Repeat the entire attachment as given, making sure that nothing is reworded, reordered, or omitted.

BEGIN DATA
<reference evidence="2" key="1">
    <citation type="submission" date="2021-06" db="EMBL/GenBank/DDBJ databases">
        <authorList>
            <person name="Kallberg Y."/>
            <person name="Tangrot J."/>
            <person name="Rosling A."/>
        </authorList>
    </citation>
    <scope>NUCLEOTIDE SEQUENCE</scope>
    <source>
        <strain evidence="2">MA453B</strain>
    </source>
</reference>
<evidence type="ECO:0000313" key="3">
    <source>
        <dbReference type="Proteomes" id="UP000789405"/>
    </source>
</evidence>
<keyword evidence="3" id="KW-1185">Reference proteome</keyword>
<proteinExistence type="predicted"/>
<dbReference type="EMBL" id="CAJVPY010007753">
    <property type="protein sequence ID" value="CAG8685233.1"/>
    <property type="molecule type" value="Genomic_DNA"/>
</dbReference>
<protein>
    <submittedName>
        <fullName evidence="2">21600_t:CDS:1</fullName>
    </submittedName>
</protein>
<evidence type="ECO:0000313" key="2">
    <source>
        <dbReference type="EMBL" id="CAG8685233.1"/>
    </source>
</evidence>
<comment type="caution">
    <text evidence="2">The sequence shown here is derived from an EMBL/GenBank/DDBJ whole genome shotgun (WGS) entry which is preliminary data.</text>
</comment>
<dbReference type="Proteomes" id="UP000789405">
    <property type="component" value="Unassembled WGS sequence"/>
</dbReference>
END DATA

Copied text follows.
<reference evidence="2" key="1">
    <citation type="submission" date="2021-06" db="EMBL/GenBank/DDBJ databases">
        <authorList>
            <person name="Kallberg Y."/>
            <person name="Tangrot J."/>
            <person name="Rosling A."/>
        </authorList>
    </citation>
    <scope>NUCLEOTIDE SEQUENCE</scope>
    <source>
        <strain evidence="2">MA453B</strain>
    </source>
</reference>
<evidence type="ECO:0000313" key="3">
    <source>
        <dbReference type="Proteomes" id="UP000789405"/>
    </source>
</evidence>
<keyword evidence="3" id="KW-1185">Reference proteome</keyword>
<proteinExistence type="predicted"/>
<dbReference type="EMBL" id="CAJVPY010007753">
    <property type="protein sequence ID" value="CAG8685233.1"/>
    <property type="molecule type" value="Genomic_DNA"/>
</dbReference>
<protein>
    <submittedName>
        <fullName evidence="2">21600_t:CDS:1</fullName>
    </submittedName>
</protein>
<evidence type="ECO:0000313" key="2">
    <source>
        <dbReference type="EMBL" id="CAG8685233.1"/>
    </source>
</evidence>
<comment type="caution">
    <text evidence="2">The sequence shown here is derived from an EMBL/GenBank/DDBJ whole genome shotgun (WGS) entry which is preliminary data.</text>
</comment>
<dbReference type="Proteomes" id="UP000789405">
    <property type="component" value="Unassembled WGS sequence"/>
</dbReference>